by Heather Lang

*This article is intended for young people in grades 4-6. Adults may print copies for students to read to themselves or in small groups.

What does it take to be president of the United States? Do you have to be brilliant? Well-dressed? Good looking? It’s true that our presidents might be many of these things, but there is one thing they are not: perfect.

Presidents are people, just like you. They make mistakes and embarrass themselves. They have quirks and flaws. Sometimes these traits are what make them caring human beings or give them the understanding necessary to lead a country. If you get to know your presidents, you might find you have something in common.

George Washington (1st President, 1789-1797) started losing his permanent teeth at age 22 and had only one tooth by the time he was president. He used dental powder daily, but was constantly plagued with toothaches and dental problems. Some historians think this may have been caused by the medical remedies used to treat his malaria or small pox. Washington had false teeth made from many different materials, including an elephant tusk and a hippopotamus bone. He was embarrassed by his teeth, and most portraits show him with his mouth closed, looking serious. He would not take his false teeth out at the dinner table, which was the custom at that time. Washington did his best to protect his beloved horses from the same fate by making sure their teeth were brushed regularly.

Thomas Jefferson (3rd President, 1801-1809) greeted guests in his comfortable farmer clothes and slippers. Many were taken aback by his laid-back style, but it conformed to the simple tone of equality he wished to represent. He wanted the people to relate to him as one of them. Instead of presidential balls and state dinners, he chose to have more intimate, informal parties. Instead of bowing, he shook people’s hands. While Jefferson was casual about his clothes and social etiquette, he was meticulous in his work. He kept detailed written records and observations. He is best known for writing the Declaration of Independence.

John Quincy Adams (6th President, 1825-1829) enjoyed skinny-dipping. When he was president, the Federal City was mostly woods and fields without a lot of people. President Adams loved to go for a refreshing swim in the Potomac River every morning if the weather was good. Since there weren’t really bathing suits back then, he’d strip off his clothes and leave them on the riverbank while he took his morning dip. One morning a reporter followed him to the river and sat on his clothes. The president had no choice but to answer her questions!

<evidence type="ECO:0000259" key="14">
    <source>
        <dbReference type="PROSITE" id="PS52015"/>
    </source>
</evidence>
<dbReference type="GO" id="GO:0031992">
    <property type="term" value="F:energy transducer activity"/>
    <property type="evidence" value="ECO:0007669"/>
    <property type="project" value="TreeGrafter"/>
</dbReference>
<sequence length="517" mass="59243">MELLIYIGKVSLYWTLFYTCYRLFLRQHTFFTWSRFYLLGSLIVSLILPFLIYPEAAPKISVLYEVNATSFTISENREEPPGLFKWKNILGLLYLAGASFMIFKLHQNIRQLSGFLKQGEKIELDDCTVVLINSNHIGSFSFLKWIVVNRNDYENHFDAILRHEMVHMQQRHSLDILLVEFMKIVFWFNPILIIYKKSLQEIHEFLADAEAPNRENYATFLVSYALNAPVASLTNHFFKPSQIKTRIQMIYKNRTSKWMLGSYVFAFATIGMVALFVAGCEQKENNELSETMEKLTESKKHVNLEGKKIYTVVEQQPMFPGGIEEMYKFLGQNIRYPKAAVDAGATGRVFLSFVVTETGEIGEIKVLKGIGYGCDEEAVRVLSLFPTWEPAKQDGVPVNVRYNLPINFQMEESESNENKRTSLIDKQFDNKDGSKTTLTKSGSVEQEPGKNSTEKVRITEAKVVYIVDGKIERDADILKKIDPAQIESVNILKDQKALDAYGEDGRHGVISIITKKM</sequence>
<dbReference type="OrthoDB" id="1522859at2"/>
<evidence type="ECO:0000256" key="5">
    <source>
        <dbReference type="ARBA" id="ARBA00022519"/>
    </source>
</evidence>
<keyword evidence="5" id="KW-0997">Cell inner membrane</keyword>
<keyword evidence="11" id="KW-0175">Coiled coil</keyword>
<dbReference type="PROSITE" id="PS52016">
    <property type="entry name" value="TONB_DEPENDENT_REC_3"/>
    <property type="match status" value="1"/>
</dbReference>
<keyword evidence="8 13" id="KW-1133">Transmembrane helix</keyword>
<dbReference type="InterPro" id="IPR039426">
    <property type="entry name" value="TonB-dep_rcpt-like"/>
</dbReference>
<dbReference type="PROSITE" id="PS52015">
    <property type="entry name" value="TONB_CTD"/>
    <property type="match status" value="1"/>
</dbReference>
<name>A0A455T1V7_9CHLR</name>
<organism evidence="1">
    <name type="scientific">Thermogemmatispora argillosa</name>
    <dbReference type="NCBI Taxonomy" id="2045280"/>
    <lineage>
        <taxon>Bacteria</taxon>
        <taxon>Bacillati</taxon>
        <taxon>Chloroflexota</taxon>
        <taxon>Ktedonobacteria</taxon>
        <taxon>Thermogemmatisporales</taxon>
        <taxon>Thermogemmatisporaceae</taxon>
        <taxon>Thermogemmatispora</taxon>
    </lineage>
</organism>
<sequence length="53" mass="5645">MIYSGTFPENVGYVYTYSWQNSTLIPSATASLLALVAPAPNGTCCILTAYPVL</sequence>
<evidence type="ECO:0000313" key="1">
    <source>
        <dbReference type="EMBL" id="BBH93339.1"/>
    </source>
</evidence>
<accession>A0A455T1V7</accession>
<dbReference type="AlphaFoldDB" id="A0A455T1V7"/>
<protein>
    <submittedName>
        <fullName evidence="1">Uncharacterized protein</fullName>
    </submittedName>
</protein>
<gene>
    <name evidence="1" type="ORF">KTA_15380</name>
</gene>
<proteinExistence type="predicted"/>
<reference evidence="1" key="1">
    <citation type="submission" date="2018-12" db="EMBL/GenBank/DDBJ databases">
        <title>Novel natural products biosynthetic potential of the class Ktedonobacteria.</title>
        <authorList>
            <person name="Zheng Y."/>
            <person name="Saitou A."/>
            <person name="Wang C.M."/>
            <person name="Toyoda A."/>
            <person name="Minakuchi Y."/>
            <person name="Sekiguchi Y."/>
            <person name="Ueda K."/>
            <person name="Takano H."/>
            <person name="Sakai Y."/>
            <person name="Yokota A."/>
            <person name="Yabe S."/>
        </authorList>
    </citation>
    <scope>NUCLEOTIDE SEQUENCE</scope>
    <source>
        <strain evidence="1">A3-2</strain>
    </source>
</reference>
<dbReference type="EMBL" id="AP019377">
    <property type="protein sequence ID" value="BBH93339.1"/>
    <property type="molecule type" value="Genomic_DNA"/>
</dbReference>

Andrew Jackson (7th President, 1829-1837) often misspelled and misused words. Jackson was born poor in a log cabin. His informal education was cut short at age 13 when he fought in the Revolutionary War. He was captured and survived being a prisoner of war. Despite his lack of education, he became a teacher for a short time and later a lawyer. He valued education and sought out the finest schools for his adopted nephew and the other children he took into his home.

Andrew Johnson (17th President, 1865-1869) grew up extremely poor and was not able to read or write until he was an adult. He never attended a day of school. His father died when he was three. Although he chopped wood and helped his mother with chores, they could barely survive. So when Johnson was 13, his mother apprenticed him to the town tailor. By law, he had to work long hours for his master in exchange for food and lodging. Under the arrangement, Johnson would be free at age 21. He loved listening to books and speeches while he was busy at work. With some help from others, he taught himself to read, and eventually his wife taught him how to write and do arithmetic.

Theodore Roosevelt (26th President, 1901-1913) loved to play. He had six children and always made time for them. He liked to tell them stories about the Wild West or read from one of his favorite books, The Wind in the Willows by Kenneth Grahame. They set up obstacle races down the White House halls, played hide and go seek, and had “bear” fights. Roosevelt wrote about one night when, Archie and Quentin attacked him “with shrieks and chuckles of delight and then the pillow fight raged up and down the hall.”

Calvin Coolidge (30th President, 1923-1929) was so shy he was nicknamed “Silent Cal.” Despite his reputation for being quiet, he had a good sense of humor. A dinner guest once bet she could get President Coolidge to say more than two words. When Coolidge found out, he responded, “You lose.” He also had a playful side to his personality; wearing a cowboy hat, he loved to ride his mechanical horse every day.